In 2002, one year after the publication of Adult Treatment Panel III [3] , statins were reportedly used in only 19% of patient visits with established CHD or its equivalents, and the average rate was no higher than 50% among high-risk visits where a diagnosis of hyper lipidemia also was noted. These data suggest a dramatic treatment gap. Another analysis based on national data estimated that 72% of Americans with existing CHD would benefit from drug therapy to achieve the target LDL-C goal of 2.59 mmol/l (100 mg/dl) or less, assuming a 10% LDL-C reduction with diet [17] . However, only 11% of those eligible individuals received lipid-lowering drug therapy, suggesting a gap of 89% [28] . These obvious treatment gaps are disconcerting; especially in light of the recent Adult Treatment Panel III update [3] that supports more intensive lipid-lowering drug therapy for patients at high and moderately high risk for a heart attack. Barriers to adequate treatment of high-risk patients may stem from the patient (e.g., lack of drug adherence, concern about adverse effects, inadequate knowledge of their hyper lipidemia, and drug cost), the physician (e.g., lack of guideline awareness, failure to measure lipid levels, and overestimation of actual treatment), and the health-care system (e.g., lack of monitoring and follow- up and emphasis on acute medical problems) [24] [29] - [33] .

Statins are presented in Albanian market. First statin was simvastatin registered at 2001, one year later has been reimbursed form HCIF in the years when Adult Treatment Panel III was in powr for many developed country. Having officially by registered medicines the statins, in Albania market it doesn’t mean to respect what ATP III recommended. The other types of statins such as fluvastatin, atorvastatin and pravastatin are register later and reimbursed to upon their registration mostly from the influence of pharmaceutical company than the clinical needs. Fluvastatin 40 mg and 80 mg has dominated the Albanian market for many years, when finger has been changed in the atorvastain 20 mg favor [3] [5] . Fibrate were register in 2000, but their use has had not a significance consume of use compare with statins in the other study’s countries. They were quite stable and not with evidences explained their use [34] - [38] .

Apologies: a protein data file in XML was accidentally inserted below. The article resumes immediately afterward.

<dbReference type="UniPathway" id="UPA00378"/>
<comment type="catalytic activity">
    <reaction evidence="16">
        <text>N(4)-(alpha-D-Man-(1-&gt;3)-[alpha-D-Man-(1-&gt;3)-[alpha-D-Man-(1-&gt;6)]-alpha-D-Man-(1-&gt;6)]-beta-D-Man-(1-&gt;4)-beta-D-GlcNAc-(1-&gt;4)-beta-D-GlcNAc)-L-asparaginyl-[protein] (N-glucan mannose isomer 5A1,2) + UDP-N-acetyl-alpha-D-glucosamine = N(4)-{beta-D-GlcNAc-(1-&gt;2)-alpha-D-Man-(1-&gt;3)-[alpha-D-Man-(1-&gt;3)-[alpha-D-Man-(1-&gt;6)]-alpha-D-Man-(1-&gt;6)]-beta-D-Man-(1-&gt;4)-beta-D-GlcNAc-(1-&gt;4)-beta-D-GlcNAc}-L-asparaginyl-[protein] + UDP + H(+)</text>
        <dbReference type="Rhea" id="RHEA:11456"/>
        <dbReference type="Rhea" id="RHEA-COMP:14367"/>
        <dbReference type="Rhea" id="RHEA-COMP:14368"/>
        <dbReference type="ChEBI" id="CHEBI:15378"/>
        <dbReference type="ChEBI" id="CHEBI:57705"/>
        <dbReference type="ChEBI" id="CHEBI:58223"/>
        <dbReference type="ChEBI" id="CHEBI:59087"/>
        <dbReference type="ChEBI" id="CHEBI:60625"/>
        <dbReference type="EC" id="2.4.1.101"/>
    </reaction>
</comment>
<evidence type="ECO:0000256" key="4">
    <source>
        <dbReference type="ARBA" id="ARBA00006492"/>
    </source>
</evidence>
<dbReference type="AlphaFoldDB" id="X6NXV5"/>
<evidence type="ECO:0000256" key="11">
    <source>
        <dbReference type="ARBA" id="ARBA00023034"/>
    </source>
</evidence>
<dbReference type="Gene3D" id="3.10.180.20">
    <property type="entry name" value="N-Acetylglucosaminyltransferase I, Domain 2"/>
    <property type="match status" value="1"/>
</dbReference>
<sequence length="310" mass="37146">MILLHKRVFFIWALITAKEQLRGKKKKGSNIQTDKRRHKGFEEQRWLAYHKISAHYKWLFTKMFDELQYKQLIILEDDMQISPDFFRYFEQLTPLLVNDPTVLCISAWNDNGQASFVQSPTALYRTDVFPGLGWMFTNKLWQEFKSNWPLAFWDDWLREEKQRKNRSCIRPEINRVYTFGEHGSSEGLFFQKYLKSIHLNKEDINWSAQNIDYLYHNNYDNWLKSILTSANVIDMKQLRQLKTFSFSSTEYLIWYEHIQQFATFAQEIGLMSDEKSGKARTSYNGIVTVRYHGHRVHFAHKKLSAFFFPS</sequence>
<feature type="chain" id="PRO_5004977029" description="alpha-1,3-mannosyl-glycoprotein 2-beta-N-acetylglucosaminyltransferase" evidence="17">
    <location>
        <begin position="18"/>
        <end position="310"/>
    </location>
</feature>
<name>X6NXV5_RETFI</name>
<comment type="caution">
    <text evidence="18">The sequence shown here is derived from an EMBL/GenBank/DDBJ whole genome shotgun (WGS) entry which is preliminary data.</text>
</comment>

Our data shows an increase in statin use from 87% of high-risk patient in 2007 to 95% in 2015, but without continued growth subsequently 5.

National Health and Nutrition Examination Survey III data showed that 60% of 38.5 million adult Americans without CHD who had two or more risk factors had an LDL-C level above the recommended 3.36 mmol/l (130 mg/dl) and that 45% would remain eligible for drug therapy even after a 10% decrease in LDL-C with diet. In addition, Fedder et al. [24] found a doubling effect in the number eligible for primary prevention drug therapy by switching to Framingham risk scoring [20] . Other researchers have reported that the proportions of treatment-eligible primary prevention patients who received no drug therapy reached as high as 97% [39] - [41] .

In our study, statin use wasn’t reported patients with diseases stories such as hyperlipidemia (unknown) or diabetes mellitus II. Most of the patients (97% of them) start to use stain for the first time in spite of necessary treatment with them for primary prevention. The patients with post IM the treatments was stopped after a period of statin use. For instance, a survey conducted in nine European countries found that only 32% of patients with confirmed CHD received lipid-lowering medications [42] . Likewise, in a population-based study from the Netherlands, merely 16% of individuals eligible for lipid-lowering drugs were actually treated [7] . In our country only 3% of the patients confirmed use of stains in the post IM status.